Adult Protective Services Registries
Additional states are looking at creating registries in a variety of forms. Alabama (HB 105) established its Elder and Adult in Need of Protective Services Abuse Registry covering individuals convicted of various crimes against the elderly or found by APS to have committed abuse, neglect, or exploitation. Care providers will be required to check the registry for current and prospective employees. Individuals hiring caretakers will also be able to check the registry. The Department of Human Resources, where APS is located, is in the process of developing the registry and appropriate due process considerations.
Maryland is working on studies around creating a registry. In Maryland (SB 357) the legislature pivoted from the creation of a registry to the implementation of a workgroup to study the best practices. This workgroup will include a variety of state and local governmental agencies as well as experts on data collection and data privacy. The group is tasked to look at a wide variety of issues including technological, legal, financial, and practical considerations as well as practices of other states. This move from implementing a registry to studying the impact will help address concerns on due process and funding. In a 2018 study the National Adult Protective Services Association found 26 states with some form of APS registry. As interest increases, states will need to address both the challenges and opportunities.
At the national level, Congress is wrapping up the 117th Session and newly elected leaders will start in January 2023. As of this writing, Congress is working to address issues such as appropriations, but several important bills have already been passed. In the spring of 2022 Congress passed the Violence Against Women Reauthorization Act of 2022 (Consolidated Appropriations Act of 2022 – Division W). First enacted in 1994, the act around domestic violence, sexual assault, dating violence, and stalking includes protections and programs supporting survivors of all genders, including older adults. The reauthorization includes increased services for underserved communities, including LGBTQ+ people, expanding efforts to address cybercrime, promoting trauma-based training, and expanded authorities for Tribal courts. Nearly 30 years later, VAWA continues to provide important services, including support for the National Clearinghouse for Abuse in Later Life.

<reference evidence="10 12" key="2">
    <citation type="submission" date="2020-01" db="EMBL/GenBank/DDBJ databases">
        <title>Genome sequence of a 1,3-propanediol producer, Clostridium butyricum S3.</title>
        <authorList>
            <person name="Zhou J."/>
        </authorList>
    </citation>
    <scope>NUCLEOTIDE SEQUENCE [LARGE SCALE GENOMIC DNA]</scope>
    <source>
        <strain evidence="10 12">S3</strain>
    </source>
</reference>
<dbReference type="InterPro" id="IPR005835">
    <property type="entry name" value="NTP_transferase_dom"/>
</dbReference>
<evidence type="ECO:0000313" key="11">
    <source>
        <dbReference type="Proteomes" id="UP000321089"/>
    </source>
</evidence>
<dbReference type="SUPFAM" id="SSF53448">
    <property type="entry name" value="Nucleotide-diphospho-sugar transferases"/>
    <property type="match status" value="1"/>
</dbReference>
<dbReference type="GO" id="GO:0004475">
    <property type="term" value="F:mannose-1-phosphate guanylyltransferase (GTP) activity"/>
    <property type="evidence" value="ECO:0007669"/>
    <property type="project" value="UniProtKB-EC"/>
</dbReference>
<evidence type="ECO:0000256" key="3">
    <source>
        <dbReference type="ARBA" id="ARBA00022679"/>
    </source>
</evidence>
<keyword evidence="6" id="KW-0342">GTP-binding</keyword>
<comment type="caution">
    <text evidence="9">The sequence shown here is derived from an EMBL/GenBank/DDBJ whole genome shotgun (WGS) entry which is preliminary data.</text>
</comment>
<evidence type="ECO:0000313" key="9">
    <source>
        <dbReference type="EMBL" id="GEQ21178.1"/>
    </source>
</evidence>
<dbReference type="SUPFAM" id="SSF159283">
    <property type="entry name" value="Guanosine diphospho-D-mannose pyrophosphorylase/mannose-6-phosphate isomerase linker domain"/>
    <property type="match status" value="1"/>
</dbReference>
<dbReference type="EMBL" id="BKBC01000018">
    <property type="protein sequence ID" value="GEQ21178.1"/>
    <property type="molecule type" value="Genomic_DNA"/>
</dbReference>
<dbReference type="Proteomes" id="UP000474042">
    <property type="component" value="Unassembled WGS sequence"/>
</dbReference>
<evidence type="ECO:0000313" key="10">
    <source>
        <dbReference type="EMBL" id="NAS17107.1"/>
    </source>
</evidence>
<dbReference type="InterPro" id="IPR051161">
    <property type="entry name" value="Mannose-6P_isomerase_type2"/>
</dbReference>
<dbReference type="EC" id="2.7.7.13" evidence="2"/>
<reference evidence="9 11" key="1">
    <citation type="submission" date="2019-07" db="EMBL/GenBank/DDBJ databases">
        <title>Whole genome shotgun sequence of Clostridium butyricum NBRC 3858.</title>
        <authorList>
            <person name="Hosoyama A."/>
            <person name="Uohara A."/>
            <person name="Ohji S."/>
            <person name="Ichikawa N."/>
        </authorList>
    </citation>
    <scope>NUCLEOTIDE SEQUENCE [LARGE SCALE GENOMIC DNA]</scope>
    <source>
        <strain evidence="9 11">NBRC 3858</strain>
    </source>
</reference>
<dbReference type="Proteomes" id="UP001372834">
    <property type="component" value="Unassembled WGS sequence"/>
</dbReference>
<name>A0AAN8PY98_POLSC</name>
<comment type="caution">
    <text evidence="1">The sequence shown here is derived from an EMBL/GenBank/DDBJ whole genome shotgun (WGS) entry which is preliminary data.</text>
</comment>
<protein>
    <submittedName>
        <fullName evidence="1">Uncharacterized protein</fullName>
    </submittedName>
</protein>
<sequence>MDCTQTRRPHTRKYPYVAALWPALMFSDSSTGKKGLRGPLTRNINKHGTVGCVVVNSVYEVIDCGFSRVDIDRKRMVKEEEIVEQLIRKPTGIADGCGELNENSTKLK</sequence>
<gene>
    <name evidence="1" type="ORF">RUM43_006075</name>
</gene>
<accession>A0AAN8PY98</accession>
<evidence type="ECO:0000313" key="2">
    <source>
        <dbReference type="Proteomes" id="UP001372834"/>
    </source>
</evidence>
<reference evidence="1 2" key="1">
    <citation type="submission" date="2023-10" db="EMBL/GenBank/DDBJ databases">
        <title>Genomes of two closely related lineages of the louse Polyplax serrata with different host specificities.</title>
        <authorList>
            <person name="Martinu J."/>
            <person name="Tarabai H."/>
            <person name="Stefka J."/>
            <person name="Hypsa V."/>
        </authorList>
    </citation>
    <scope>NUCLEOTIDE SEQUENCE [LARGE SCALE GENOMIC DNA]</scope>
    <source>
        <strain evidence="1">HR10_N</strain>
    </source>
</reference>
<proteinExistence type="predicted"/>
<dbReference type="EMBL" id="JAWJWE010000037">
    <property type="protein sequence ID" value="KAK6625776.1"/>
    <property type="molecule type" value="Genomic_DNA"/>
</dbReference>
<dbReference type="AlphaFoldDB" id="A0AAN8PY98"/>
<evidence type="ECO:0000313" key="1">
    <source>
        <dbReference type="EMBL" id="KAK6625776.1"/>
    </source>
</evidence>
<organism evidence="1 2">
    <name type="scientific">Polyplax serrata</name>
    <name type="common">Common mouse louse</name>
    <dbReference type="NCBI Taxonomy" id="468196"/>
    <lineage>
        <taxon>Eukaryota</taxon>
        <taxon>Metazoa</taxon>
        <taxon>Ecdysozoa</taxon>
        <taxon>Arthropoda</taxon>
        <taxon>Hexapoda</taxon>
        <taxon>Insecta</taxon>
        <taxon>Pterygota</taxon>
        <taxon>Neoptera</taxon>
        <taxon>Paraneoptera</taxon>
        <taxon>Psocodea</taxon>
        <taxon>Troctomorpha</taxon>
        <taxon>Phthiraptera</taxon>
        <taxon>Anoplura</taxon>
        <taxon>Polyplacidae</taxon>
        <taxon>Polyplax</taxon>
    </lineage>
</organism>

In financial issues, the Stop Senior Scams Act (Consolidated Appropriations Act of 2022 – Division Q) established a Senior Scams Prevention Advisory Group to look at educational materials for various retailers, financial services, and wire transfer companies on identifying and preventing scams. The Advisory Group’s work will help inform the Federal Trade Commission’s efforts on senior scams. The Seniors Fraud Prevention Act of 2022 (Consolidated Appropriations Act of 2022 – Division Q) establishes an advisory office at the Federal Trade Commission’s Bureau of Consumer Protection around preventing fraud targeting seniors. The office will support oversight, consumer education, and work on complaints. We look forward to more to come in this area.